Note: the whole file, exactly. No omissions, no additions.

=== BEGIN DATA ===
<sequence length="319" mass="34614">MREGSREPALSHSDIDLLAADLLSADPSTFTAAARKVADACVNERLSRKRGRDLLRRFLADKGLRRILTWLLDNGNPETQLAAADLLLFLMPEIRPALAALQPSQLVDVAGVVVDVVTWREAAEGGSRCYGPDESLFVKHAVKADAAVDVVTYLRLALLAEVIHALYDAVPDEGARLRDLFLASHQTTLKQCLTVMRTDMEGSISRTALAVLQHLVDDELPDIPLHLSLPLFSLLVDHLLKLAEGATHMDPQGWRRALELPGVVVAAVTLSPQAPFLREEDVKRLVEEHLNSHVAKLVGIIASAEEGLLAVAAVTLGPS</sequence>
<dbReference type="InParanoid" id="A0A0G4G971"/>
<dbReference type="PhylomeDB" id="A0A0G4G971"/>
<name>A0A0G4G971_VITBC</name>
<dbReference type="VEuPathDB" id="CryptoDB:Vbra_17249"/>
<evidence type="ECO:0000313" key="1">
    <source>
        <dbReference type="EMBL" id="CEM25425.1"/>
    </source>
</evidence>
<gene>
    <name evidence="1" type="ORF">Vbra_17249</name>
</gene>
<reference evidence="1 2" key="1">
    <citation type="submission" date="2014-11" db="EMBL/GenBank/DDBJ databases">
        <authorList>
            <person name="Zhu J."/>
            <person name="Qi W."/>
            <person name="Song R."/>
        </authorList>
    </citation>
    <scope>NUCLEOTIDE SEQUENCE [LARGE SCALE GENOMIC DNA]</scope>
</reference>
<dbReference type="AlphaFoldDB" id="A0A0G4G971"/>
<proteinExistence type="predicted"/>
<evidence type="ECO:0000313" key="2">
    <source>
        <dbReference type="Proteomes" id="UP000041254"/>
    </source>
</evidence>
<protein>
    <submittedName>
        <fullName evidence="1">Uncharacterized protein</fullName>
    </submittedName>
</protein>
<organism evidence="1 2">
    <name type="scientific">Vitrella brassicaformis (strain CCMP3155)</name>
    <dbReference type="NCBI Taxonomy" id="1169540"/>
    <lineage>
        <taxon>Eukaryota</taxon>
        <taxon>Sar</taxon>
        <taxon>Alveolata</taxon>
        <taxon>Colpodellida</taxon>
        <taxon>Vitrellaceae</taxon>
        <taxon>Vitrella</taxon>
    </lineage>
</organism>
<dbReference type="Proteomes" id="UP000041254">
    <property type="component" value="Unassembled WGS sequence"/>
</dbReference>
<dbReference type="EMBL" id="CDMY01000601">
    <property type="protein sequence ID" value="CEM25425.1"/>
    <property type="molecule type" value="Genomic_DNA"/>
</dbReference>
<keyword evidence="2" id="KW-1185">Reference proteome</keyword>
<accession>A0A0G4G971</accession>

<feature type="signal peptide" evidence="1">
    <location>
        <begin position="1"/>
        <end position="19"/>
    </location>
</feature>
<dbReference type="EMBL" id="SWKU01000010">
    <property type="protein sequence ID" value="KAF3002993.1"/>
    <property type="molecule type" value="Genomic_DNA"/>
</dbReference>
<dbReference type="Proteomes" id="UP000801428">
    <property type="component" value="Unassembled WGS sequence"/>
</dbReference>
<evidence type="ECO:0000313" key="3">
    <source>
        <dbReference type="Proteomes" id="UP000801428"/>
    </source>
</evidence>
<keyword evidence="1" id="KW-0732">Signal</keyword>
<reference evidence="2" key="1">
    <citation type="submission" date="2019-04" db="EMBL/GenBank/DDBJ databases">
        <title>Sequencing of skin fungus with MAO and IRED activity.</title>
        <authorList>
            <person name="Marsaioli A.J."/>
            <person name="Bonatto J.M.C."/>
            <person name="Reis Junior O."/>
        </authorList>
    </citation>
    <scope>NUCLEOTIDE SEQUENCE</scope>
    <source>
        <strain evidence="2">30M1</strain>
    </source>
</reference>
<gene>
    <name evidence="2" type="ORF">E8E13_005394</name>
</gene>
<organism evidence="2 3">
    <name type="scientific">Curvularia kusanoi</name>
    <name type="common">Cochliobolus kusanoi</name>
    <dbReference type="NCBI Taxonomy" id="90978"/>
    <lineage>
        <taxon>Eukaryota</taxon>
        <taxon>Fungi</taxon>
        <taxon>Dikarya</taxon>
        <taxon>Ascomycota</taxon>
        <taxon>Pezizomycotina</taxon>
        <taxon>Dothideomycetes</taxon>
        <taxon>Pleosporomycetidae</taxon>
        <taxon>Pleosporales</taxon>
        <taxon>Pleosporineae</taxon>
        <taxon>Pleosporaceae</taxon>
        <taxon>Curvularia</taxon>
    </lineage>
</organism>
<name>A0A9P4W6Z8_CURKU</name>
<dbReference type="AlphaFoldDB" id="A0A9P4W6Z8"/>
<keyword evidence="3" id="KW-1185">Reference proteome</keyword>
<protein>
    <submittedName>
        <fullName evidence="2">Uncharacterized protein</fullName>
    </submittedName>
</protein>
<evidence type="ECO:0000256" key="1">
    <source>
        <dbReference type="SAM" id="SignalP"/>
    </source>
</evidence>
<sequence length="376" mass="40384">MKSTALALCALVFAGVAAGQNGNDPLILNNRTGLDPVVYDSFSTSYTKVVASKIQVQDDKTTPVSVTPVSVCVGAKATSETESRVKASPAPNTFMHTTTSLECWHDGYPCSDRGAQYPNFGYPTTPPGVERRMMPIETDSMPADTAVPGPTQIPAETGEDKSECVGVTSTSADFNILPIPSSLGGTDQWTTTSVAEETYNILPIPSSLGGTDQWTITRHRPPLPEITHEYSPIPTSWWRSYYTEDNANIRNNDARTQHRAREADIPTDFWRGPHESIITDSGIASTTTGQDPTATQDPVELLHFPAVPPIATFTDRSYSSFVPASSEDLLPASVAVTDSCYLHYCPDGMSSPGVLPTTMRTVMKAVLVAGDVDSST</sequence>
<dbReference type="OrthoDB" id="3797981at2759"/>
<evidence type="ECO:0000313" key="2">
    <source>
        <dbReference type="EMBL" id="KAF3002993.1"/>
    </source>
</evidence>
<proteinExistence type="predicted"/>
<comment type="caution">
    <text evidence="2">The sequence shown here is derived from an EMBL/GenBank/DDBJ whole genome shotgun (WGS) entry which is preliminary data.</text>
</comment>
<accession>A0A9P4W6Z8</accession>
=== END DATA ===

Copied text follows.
<sequence length="319" mass="34614">MREGSREPALSHSDIDLLAADLLSADPSTFTAAARKVADACVNERLSRKRGRDLLRRFLADKGLRRILTWLLDNGNPETQLAAADLLLFLMPEIRPALAALQPSQLVDVAGVVVDVVTWREAAEGGSRCYGPDESLFVKHAVKADAAVDVVTYLRLALLAEVIHALYDAVPDEGARLRDLFLASHQTTLKQCLTVMRTDMEGSISRTALAVLQHLVDDELPDIPLHLSLPLFSLLVDHLLKLAEGATHMDPQGWRRALELPGVVVAAVTLSPQAPFLREEDVKRLVEEHLNSHVAKLVGIIASAEEGLLAVAAVTLGPS</sequence>
<dbReference type="InParanoid" id="A0A0G4G971"/>
<dbReference type="PhylomeDB" id="A0A0G4G971"/>
<name>A0A0G4G971_VITBC</name>
<dbReference type="VEuPathDB" id="CryptoDB:Vbra_17249"/>
<evidence type="ECO:0000313" key="1">
    <source>
        <dbReference type="EMBL" id="CEM25425.1"/>
    </source>
</evidence>
<gene>
    <name evidence="1" type="ORF">Vbra_17249</name>
</gene>
<reference evidence="1 2" key="1">
    <citation type="submission" date="2014-11" db="EMBL/GenBank/DDBJ databases">
        <authorList>
            <person name="Zhu J."/>
            <person name="Qi W."/>
            <person name="Song R."/>
        </authorList>
    </citation>
    <scope>NUCLEOTIDE SEQUENCE [LARGE SCALE GENOMIC DNA]</scope>
</reference>
<dbReference type="AlphaFoldDB" id="A0A0G4G971"/>
<proteinExistence type="predicted"/>
<evidence type="ECO:0000313" key="2">
    <source>
        <dbReference type="Proteomes" id="UP000041254"/>
    </source>
</evidence>
<protein>
    <submittedName>
        <fullName evidence="1">Uncharacterized protein</fullName>
    </submittedName>
</protein>
<organism evidence="1 2">
    <name type="scientific">Vitrella brassicaformis (strain CCMP3155)</name>
    <dbReference type="NCBI Taxonomy" id="1169540"/>
    <lineage>
        <taxon>Eukaryota</taxon>
        <taxon>Sar</taxon>
        <taxon>Alveolata</taxon>
        <taxon>Colpodellida</taxon>
        <taxon>Vitrellaceae</taxon>
        <taxon>Vitrella</taxon>
    </lineage>
</organism>
<dbReference type="Proteomes" id="UP000041254">
    <property type="component" value="Unassembled WGS sequence"/>
</dbReference>
<dbReference type="EMBL" id="CDMY01000601">
    <property type="protein sequence ID" value="CEM25425.1"/>
    <property type="molecule type" value="Genomic_DNA"/>
</dbReference>
<keyword evidence="2" id="KW-1185">Reference proteome</keyword>
<accession>A0A0G4G971</accession>

<feature type="signal peptide" evidence="1">
    <location>
        <begin position="1"/>
        <end position="19"/>
    </location>
</feature>
<dbReference type="EMBL" id="SWKU01000010">
    <property type="protein sequence ID" value="KAF3002993.1"/>
    <property type="molecule type" value="Genomic_DNA"/>
</dbReference>
<dbReference type="Proteomes" id="UP000801428">
    <property type="component" value="Unassembled WGS sequence"/>
</dbReference>
<evidence type="ECO:0000313" key="3">
    <source>
        <dbReference type="Proteomes" id="UP000801428"/>
    </source>
</evidence>
<keyword evidence="1" id="KW-0732">Signal</keyword>
<reference evidence="2" key="1">
    <citation type="submission" date="2019-04" db="EMBL/GenBank/DDBJ databases">
        <title>Sequencing of skin fungus with MAO and IRED activity.</title>
        <authorList>
            <person name="Marsaioli A.J."/>
            <person name="Bonatto J.M.C."/>
            <person name="Reis Junior O."/>
        </authorList>
    </citation>
    <scope>NUCLEOTIDE SEQUENCE</scope>
    <source>
        <strain evidence="2">30M1</strain>
    </source>
</reference>
<gene>
    <name evidence="2" type="ORF">E8E13_005394</name>
</gene>
<organism evidence="2 3">
    <name type="scientific">Curvularia kusanoi</name>
    <name type="common">Cochliobolus kusanoi</name>
    <dbReference type="NCBI Taxonomy" id="90978"/>
    <lineage>
        <taxon>Eukaryota</taxon>
        <taxon>Fungi</taxon>
        <taxon>Dikarya</taxon>
        <taxon>Ascomycota</taxon>
        <taxon>Pezizomycotina</taxon>
        <taxon>Dothideomycetes</taxon>
        <taxon>Pleosporomycetidae</taxon>
        <taxon>Pleosporales</taxon>
        <taxon>Pleosporineae</taxon>
        <taxon>Pleosporaceae</taxon>
        <taxon>Curvularia</taxon>
    </lineage>
</organism>
<name>A0A9P4W6Z8_CURKU</name>
<dbReference type="AlphaFoldDB" id="A0A9P4W6Z8"/>
<keyword evidence="3" id="KW-1185">Reference proteome</keyword>
<protein>
    <submittedName>
        <fullName evidence="2">Uncharacterized protein</fullName>
    </submittedName>
</protein>
<evidence type="ECO:0000256" key="1">
    <source>
        <dbReference type="SAM" id="SignalP"/>
    </source>
</evidence>
<sequence length="376" mass="40384">MKSTALALCALVFAGVAAGQNGNDPLILNNRTGLDPVVYDSFSTSYTKVVASKIQVQDDKTTPVSVTPVSVCVGAKATSETESRVKASPAPNTFMHTTTSLECWHDGYPCSDRGAQYPNFGYPTTPPGVERRMMPIETDSMPADTAVPGPTQIPAETGEDKSECVGVTSTSADFNILPIPSSLGGTDQWTTTSVAEETYNILPIPSSLGGTDQWTITRHRPPLPEITHEYSPIPTSWWRSYYTEDNANIRNNDARTQHRAREADIPTDFWRGPHESIITDSGIASTTTGQDPTATQDPVELLHFPAVPPIATFTDRSYSSFVPASSEDLLPASVAVTDSCYLHYCPDGMSSPGVLPTTMRTVMKAVLVAGDVDSST</sequence>
<dbReference type="OrthoDB" id="3797981at2759"/>
<evidence type="ECO:0000313" key="2">
    <source>
        <dbReference type="EMBL" id="KAF3002993.1"/>
    </source>
</evidence>
<proteinExistence type="predicted"/>
<comment type="caution">
    <text evidence="2">The sequence shown here is derived from an EMBL/GenBank/DDBJ whole genome shotgun (WGS) entry which is preliminary data.</text>
</comment>
<accession>A0A9P4W6Z8</accession>